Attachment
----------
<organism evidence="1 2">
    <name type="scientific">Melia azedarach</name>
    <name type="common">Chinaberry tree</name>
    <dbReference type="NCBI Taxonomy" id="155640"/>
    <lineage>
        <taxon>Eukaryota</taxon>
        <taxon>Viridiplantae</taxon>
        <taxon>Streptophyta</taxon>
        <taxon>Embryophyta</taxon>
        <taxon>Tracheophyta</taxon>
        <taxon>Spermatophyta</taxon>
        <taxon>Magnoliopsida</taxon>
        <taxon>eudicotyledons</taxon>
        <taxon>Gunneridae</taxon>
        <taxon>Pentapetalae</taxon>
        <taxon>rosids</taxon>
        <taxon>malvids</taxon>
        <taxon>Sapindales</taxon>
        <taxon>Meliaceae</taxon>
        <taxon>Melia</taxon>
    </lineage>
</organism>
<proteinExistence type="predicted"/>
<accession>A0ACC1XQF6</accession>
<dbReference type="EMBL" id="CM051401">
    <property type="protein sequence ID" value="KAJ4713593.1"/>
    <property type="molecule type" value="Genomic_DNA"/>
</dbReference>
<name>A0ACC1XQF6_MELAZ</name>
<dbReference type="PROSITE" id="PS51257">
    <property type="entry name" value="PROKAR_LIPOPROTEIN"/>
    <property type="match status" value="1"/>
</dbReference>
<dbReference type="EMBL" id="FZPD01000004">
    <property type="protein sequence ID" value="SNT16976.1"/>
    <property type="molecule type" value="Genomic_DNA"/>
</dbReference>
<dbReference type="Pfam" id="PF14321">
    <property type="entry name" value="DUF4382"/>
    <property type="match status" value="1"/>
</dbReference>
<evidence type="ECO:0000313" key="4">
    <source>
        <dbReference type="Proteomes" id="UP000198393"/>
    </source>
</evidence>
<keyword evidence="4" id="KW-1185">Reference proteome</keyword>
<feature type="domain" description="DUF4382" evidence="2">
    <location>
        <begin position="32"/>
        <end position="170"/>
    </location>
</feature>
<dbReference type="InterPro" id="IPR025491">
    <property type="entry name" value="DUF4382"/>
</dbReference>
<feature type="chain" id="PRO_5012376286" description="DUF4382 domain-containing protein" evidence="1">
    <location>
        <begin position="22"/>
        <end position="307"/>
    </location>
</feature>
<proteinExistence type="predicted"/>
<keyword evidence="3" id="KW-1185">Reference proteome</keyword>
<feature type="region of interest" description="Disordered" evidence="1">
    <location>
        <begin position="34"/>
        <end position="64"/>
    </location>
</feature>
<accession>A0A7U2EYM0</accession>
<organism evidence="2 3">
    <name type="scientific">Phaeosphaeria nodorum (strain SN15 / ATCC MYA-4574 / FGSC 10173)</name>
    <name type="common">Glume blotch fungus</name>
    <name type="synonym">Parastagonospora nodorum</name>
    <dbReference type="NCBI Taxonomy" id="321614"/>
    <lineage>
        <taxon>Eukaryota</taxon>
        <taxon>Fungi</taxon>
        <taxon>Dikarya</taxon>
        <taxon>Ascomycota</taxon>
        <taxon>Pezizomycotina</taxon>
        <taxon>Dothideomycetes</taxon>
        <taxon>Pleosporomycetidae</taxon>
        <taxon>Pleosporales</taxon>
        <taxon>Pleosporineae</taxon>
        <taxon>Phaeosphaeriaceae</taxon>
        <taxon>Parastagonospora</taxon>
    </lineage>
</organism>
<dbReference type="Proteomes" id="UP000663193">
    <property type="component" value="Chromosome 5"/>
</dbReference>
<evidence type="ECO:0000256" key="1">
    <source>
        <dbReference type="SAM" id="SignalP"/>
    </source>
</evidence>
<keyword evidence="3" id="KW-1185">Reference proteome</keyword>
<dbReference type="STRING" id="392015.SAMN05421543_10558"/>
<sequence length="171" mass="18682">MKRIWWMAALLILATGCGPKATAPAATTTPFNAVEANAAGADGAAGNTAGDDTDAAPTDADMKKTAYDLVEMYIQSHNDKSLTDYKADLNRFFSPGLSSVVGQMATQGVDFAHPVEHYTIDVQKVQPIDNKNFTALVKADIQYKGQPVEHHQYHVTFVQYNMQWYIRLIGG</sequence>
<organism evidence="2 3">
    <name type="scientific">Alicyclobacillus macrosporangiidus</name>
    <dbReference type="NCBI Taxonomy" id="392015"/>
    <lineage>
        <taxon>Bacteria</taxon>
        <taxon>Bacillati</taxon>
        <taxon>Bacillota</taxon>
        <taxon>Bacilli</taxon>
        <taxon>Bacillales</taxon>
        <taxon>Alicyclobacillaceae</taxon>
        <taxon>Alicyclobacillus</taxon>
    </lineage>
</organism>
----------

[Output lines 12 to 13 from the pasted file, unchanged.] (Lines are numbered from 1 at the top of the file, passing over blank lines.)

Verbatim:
        <taxon>Magnoliopsida</taxon>
        <taxon>eudicotyledons</taxon>